Q: And then can I get the President's thoughts on this affirmative action case that's before the Supreme Court today?
MR. CARNEY: As you know, I think the Justice Department filed an amicus brief, so I would refer you to Justice for what's contained in that brief. I don't have anything specific -- I haven't spoken to the President about this particular case.
Q: Or on the subject of affirmative action?
MR. CARNEY: I mean, I think you know the President's position on affirmative action. As the Supreme Court has recognized in the past, diversity in the classroom has learning benefits for students, campuses, and schools. President Obama has said that while he opposes quotas and thinks an emphasis on universal and not race-specific programs is good policy, considering race along with other factors can be appropriate in certain circumstances. But again, I'm not going to get into the specifics of this or any other individual case. For that, I would refer you to the Department of Justice.
Q: Jay, you've been citing Under Secretary Kennedy and what he's saying in public today. Congressional sources have said that on September 12th, the day after the attacks, Under Secretary Kennedy did a conference call with congressional staffers and others, a day after the attacks and said then, this was not a protest, this was not a spontaneous reaction to the anti-Muslim video, that this was a coordinated attack.
And so my question is -- that was four days before Ambassador Rice went out on television, five shows, and said that we believe that it is a reaction. Did she, did you and others mislead the public because you didn't want to admit there was a terror attack?
MR. CARNEY: Absolutely not. The President of the United States referred to it as an act of terror immediately after it occurred, Ed, as you know. Two, Pat Kennedy, the Under Secretary of State for Management, is testifying in public today. So I would look to what he says before your cameras and the American people, rather than what congressional sources, whoever they may be, may be telling you. What he is saying is that --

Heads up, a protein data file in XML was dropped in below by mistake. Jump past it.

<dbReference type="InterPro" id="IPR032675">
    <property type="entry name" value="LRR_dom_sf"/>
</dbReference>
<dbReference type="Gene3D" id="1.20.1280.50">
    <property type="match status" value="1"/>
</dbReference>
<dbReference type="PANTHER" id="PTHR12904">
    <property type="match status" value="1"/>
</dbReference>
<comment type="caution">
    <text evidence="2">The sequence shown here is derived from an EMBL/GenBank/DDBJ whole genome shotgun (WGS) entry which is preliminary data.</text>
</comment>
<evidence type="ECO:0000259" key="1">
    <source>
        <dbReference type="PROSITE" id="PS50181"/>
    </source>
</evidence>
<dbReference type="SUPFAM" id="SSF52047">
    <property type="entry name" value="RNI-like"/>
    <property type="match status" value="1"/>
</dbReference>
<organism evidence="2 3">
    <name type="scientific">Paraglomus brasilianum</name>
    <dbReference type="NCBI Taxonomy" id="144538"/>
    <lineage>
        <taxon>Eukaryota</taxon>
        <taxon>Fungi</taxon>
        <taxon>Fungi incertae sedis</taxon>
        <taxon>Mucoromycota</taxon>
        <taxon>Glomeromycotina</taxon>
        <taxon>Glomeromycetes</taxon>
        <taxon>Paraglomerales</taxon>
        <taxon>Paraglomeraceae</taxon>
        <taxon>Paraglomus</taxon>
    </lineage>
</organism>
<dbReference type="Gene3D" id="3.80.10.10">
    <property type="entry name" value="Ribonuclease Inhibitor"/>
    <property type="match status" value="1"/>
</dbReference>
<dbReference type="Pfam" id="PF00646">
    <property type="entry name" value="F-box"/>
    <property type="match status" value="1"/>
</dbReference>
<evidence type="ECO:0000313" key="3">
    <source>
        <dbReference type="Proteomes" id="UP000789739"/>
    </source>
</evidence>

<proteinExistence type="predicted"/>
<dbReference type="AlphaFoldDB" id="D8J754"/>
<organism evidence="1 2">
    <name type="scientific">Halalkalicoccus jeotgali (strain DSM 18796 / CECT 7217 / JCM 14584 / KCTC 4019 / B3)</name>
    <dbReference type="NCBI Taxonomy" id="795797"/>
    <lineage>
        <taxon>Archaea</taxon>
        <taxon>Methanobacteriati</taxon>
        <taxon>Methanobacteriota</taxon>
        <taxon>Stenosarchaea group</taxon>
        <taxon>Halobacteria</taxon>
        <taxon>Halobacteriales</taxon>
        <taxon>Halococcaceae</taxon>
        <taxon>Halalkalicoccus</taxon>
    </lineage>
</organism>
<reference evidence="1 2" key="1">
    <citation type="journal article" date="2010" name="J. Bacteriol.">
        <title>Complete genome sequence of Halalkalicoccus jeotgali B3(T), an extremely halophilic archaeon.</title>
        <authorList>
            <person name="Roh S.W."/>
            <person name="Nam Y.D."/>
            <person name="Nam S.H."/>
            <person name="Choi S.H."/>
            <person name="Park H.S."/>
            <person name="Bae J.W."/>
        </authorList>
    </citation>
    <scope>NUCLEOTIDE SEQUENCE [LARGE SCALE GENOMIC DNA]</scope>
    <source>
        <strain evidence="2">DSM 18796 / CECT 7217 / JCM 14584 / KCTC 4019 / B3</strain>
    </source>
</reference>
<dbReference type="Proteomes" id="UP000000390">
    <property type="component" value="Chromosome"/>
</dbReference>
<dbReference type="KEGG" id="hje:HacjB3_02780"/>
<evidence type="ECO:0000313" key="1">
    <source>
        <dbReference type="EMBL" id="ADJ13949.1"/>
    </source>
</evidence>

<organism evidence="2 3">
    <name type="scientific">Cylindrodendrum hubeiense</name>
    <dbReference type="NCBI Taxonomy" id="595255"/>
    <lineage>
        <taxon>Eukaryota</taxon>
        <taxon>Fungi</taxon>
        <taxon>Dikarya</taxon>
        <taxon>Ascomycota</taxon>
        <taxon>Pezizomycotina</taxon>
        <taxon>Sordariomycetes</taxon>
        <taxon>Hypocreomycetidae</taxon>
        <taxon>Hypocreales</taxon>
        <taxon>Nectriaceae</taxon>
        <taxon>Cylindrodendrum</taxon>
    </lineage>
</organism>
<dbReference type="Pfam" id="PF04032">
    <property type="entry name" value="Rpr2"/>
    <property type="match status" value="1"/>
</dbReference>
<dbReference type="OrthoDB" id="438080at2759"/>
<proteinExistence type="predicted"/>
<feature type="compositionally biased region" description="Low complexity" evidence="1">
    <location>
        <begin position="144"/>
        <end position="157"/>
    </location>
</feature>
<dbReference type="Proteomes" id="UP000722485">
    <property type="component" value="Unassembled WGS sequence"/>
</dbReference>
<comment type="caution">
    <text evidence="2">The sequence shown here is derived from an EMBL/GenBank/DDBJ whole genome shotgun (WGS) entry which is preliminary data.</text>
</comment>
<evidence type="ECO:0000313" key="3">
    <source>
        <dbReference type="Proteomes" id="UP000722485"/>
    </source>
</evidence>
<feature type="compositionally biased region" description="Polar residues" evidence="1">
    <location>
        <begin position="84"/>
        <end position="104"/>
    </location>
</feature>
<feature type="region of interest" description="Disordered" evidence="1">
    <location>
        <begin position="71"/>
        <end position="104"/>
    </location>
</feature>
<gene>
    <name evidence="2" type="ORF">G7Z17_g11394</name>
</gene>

Q: But hold on for one second. You're saying that on September 12th the President called it terrorism -- he used a phrase like act of terror --
MR. CARNEY: Act of terror.
Q: -- act of terror will -- then why were you at this podium for several days after that saying, we don't know if it's terrorism? If you're now saying that --
MR. CARNEY: I never said that. I never said we don't know if it's terrorism. There was an issue about the definition of terrorism. This is by definition an act of terror, as the President made clear. What we were talking about is what --
Q: So you're saying now, just to be clear, on September 12th, the President believed it was terrorism?
MR. CARNEY: He said it was an act of terror, Ed. It was clearly, definitionally, if you look at the definition of terrorism, an assault with arms on a diplomatic --
Q: But we asked you several days after that, is it terrorism, and you kept saying, we don't know. How can you revise that?
MR. CARNEY: Ed, first of all, I would check the transcript. The issue was, what led to the attack. And that has been an issue that we have provided assessments of based on the information that we have gleaned through the intelligence community, preliminary information. And we have made clear all along -- as Ambassador Rice has made clear -- parts of these clips that I'm sure don't always appear on some air, where she makes clear on Sunday, September 16th, that these were preliminary assessments based on preliminary information.
Q: Several days after the President had said it was terror.